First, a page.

One thing that became abundantly clear as I started looking at January races is that, in the Northeast, New Year’s Day runs were going to be by far the best bet. If I had been unable to go today, it would have been 50/50 and pick ‘em whether I could have found a race to run this month.
Guilford, Connecticut, sits on the I-95 corridor just east of New Haven and right on the Long Island Sound. I knew nothing about it when I registered – I picked this race because it is relatively large for one of these (probably close to 1,000 runners, including the kids fun run) and they’ve been doing it for years. So at least they’d have their ducks in a row. As it turns out, Guilford is an absolutely beautiful town. We started and finished at the large town green, which is surrounded by old colonial style buildings filled with shops, restaurants, etc. Everything about this town was charming as hell – Guilford, Connecticut, acquitted itself quite well to anybody that drove in for the race.
This was my first 5K since the PR at the Celtic Classic in September … and though I don’t feel as strong now as I did then, I hoped that I might have a reasonable shot at a PR here, and, with some luck, at the 30 minute barrier. The temperatures were predictably cold – 25 degrees or so at the start – but they did start it at 11am, so it could have been much worse. The course itself was a big loop with a little out-and-back spur down to the water. Things were mostly flat – the one “hill” was a bridge over train tracks, and there was a 40 – 50 foot climb in the last mile. Nothing major.
Mass confusion at the start – the megaphone wasn’t working, so nobody could hear anything. Somebody sang the national anthem, but unless you were in the first third or so of runners you couldn’t hear it – most didn’t even know it was going on. Then the guy raised his hand, counted down, dropped his hand, and we were off.
My intention was to set off comfortably too fast (if that makes any sense) and work to hold it. And initially that plan worked great. My first mile came in at 9.39, which is the fastest official mile I’ve run since high school. Which was great. The second mile came in at 10.07 – which was less great – and it was at about half-way when the wheels came off.
For the bulk of my running “career,” my shins have been a problem. Most of this is weight and pronation control related, but I haven’t always known that. Years ago, in my first little attempt at running, shin splints forced me to stop. And when I started this time the most difficult part was managing through the initial pain in my shins. However, after that first 6 to 8 weeks, things eased up and the only time I’ve had a problem is if I’ve taken more than 2 or 3 days off between runs.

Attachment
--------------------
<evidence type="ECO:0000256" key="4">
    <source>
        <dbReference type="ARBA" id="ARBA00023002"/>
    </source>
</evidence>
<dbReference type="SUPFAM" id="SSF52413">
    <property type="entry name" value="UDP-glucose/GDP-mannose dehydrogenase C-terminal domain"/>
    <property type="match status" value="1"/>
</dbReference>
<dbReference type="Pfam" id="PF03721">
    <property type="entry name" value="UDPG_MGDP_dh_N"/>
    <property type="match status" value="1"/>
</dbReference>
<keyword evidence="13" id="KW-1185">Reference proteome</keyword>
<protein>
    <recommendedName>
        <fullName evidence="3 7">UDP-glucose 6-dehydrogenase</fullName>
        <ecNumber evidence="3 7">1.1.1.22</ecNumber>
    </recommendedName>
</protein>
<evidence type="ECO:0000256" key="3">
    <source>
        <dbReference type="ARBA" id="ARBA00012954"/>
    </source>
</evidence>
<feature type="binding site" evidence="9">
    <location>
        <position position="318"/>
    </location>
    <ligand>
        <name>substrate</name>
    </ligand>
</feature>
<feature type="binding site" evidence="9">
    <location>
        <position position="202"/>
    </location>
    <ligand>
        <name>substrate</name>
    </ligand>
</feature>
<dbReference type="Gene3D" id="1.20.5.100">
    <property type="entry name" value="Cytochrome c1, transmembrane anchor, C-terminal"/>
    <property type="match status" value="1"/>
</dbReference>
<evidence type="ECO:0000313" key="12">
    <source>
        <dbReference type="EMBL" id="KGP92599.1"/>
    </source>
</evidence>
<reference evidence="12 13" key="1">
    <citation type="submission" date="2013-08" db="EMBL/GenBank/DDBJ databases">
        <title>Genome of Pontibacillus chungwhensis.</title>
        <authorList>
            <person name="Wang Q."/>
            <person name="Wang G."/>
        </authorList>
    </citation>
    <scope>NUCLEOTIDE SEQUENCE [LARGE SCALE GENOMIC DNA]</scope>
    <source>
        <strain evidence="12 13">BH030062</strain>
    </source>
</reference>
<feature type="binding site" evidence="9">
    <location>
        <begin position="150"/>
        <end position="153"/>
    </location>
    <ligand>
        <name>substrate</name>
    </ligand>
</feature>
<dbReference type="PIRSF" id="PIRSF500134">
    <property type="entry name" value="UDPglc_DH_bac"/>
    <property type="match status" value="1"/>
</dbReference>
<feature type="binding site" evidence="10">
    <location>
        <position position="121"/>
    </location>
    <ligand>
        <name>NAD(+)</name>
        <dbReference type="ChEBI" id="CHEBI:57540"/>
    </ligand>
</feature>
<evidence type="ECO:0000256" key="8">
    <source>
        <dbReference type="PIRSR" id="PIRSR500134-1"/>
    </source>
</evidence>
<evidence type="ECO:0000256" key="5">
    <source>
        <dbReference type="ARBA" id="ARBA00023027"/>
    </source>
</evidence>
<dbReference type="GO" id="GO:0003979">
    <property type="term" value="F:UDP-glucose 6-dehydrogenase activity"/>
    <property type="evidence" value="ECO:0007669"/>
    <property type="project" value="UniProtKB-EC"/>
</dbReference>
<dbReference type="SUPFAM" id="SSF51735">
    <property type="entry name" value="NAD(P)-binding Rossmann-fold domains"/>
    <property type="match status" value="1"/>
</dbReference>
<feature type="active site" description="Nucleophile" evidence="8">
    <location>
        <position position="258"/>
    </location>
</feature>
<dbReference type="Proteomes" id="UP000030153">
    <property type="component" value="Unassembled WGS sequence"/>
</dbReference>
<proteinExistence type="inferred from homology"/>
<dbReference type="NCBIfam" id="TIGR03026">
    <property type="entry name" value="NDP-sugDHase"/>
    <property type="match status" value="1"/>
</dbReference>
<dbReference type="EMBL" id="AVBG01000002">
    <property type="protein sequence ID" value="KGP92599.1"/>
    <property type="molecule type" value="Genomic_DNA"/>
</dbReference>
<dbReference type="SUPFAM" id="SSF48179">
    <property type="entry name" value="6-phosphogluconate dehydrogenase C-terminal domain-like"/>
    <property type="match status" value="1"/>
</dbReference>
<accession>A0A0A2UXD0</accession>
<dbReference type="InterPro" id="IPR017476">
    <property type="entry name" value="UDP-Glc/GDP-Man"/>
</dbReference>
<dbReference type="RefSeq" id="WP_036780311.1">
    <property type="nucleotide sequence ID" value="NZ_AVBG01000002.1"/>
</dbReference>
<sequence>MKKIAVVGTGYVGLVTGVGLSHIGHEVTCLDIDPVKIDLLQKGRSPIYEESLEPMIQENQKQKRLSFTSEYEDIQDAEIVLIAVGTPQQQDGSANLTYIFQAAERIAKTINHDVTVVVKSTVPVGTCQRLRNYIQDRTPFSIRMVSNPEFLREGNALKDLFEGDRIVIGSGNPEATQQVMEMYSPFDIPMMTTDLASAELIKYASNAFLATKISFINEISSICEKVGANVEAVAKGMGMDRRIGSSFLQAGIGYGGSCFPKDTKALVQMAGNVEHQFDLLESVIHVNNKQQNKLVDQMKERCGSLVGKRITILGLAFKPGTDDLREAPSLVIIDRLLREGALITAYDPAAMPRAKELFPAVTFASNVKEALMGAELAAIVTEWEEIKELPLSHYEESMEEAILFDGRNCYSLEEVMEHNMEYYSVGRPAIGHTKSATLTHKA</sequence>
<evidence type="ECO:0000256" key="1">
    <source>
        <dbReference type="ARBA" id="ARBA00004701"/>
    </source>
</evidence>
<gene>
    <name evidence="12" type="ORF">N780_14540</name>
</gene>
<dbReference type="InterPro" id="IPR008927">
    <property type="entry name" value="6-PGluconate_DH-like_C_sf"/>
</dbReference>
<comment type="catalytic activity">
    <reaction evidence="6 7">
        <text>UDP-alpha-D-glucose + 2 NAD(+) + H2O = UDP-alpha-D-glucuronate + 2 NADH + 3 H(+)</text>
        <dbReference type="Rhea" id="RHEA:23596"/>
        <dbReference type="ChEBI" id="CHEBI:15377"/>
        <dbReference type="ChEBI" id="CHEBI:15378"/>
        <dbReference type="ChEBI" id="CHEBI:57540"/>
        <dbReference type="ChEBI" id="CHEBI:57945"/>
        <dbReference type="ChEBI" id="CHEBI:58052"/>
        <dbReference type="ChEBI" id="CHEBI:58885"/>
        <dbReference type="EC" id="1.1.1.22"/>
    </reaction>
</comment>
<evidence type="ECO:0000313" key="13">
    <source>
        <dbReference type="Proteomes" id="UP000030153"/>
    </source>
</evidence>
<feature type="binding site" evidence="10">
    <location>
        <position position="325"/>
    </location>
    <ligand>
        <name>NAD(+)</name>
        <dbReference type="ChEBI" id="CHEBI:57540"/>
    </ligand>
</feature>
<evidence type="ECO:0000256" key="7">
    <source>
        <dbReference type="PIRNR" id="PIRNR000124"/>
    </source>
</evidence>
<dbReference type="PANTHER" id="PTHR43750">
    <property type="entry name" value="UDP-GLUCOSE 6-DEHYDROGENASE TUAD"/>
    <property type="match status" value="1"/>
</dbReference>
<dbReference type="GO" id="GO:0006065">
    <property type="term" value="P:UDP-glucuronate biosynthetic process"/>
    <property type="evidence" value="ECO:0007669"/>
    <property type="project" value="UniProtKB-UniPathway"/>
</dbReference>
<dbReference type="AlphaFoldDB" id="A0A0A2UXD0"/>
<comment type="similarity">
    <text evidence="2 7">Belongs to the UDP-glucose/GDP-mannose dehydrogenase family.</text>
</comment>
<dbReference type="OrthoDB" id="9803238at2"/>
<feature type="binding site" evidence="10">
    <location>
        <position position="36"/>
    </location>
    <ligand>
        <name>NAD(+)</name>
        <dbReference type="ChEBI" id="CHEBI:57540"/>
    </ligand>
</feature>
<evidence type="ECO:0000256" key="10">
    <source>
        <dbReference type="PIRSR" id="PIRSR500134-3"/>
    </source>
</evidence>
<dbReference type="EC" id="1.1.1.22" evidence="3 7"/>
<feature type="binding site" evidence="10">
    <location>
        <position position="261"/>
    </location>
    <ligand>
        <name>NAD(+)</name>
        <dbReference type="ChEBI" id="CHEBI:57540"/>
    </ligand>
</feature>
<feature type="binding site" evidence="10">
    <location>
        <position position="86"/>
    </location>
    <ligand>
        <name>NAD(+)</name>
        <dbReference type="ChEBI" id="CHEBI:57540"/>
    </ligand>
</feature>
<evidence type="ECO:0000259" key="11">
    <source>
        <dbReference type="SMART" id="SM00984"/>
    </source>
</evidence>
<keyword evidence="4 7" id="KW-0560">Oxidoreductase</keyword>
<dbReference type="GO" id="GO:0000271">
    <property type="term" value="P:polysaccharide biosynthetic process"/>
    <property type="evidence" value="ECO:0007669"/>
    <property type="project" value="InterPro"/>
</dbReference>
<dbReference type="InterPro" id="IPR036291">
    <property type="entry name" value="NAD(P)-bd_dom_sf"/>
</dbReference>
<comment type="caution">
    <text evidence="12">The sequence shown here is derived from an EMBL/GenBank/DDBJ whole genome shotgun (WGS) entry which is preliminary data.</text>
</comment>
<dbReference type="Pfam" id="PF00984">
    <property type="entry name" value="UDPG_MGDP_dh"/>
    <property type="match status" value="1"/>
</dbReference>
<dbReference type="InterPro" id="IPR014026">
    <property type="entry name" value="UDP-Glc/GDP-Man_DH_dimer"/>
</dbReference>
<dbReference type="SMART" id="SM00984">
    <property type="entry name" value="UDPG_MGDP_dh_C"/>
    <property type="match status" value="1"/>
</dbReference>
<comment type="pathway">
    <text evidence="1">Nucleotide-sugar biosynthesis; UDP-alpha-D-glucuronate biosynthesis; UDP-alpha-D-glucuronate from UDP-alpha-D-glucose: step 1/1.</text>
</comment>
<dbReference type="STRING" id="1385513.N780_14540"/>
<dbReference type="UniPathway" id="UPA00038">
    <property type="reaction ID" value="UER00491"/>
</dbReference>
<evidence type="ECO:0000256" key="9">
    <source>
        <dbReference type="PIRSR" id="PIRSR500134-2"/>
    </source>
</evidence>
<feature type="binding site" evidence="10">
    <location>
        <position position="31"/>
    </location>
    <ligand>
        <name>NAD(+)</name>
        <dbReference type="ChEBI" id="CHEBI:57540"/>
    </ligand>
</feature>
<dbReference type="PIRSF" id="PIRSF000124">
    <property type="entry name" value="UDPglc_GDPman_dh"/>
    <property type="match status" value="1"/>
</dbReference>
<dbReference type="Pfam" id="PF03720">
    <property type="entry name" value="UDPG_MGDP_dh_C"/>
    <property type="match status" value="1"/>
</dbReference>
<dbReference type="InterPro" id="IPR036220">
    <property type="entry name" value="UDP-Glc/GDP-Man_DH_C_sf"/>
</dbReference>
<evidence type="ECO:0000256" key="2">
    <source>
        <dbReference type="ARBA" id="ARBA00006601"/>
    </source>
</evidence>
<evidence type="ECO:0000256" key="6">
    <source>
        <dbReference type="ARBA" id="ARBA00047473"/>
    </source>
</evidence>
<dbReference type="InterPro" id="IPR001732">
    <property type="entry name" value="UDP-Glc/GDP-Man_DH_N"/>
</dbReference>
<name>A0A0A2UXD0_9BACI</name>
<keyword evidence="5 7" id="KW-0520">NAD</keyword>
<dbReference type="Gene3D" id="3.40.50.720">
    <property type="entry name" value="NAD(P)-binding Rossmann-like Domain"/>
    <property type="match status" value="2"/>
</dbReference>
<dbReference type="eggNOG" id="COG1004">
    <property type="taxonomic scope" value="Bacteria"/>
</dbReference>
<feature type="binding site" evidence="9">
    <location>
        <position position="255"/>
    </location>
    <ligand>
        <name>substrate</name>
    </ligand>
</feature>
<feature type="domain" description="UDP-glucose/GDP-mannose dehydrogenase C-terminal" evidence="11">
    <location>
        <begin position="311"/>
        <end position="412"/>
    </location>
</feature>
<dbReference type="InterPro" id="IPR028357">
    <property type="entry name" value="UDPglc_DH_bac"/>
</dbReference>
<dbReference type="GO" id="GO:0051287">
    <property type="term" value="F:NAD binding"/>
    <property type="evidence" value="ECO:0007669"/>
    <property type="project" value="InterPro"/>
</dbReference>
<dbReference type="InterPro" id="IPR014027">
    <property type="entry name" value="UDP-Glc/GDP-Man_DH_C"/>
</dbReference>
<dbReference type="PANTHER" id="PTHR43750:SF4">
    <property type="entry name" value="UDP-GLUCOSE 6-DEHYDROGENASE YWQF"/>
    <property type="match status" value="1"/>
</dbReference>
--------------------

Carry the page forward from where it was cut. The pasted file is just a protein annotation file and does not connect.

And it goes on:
Well, at around mile 1.5 of this 5K my left shin tightened up and hurt like hell. And I couldn’t make it relax. The rest of the run was one of the more acutely painful I’ve done in a long time.
At first I was mystified – what in the world might be causing this? Slowly it dawned on me what the problem was … I hadn’t warmed up adequately. See, when I do my training runs I deliberately use the first mile as a warm-up mile and hold back. Even on my short runs. Almost always, mile 3 or mile 4 is the best mile for any run that goes that long, because I’ve had a chance to warm up. Well, this time, I took off fast right out of the gate and didn’t give those muscles a chance to ease into it.
So … live and learn. From a high-level perspective, I’m happy with my overall time – 31.42, a 10:18/mile pace. Splits were 9.39, 10.07, 10.54, and then 1.03 for that last tenth of a mile. Plus I got a mid-week run in in a fun way, and got to see a cool new town in coastal Connecticut. Happy New Year!
– I’m struggling to dress in the cold. Especially in these situations where I’ve got to kill some time out there, I want to make sure I’m adequately layered. But I’m finding that I’m getting too warm by the end of these runs / races. Though today was cold enough that by the time I got back to the car my sweat had chilled and it took a hot shower to get me warmed back up. I’ll keep tinkering with the layers, though, and eventually get it right.
– Always Read the Plaque – that’s what Roman Mars would tell us – and so when I saw a big monument in the middle of the town green I had to go over and take a look. Turns out, it was a big Civil War monument, listing the names of all of the soldiers that died in the war from Guilford. I have always been fascinated by the Civil War, and as a Southerner have obviously seen my fair share of monuments. However, outside of New York City (which is loaded with them), I’ve seen very little of that up in the Northeast. This was a quite interesting find – and somebody had placed a holiday wreath on the statue soldier’s arm.
– The little out-and-back was deceptively short – I’m now accustomed to much longer runs than this – so it was a little jarring when we met the leaders when I was only at about mile 0.9. BUT – they were only at about mile 1.5 or so.
– There was actually packet pickup for this race at a local running store for the last couple of days, so I think many people did that. Because I only did it on race day, I got no SWAG except the t-shirt, which was a nice blue long-sleeved cotton job with a tastefully understated logo on the front. I like getting shirts I might actually wear out.
– That was January – the streak is now at 11 months. I’m registered for races through May, so no end in sight.
– Next race – Super Saturday Run for the End Zone 6K, Montclair, New Jersey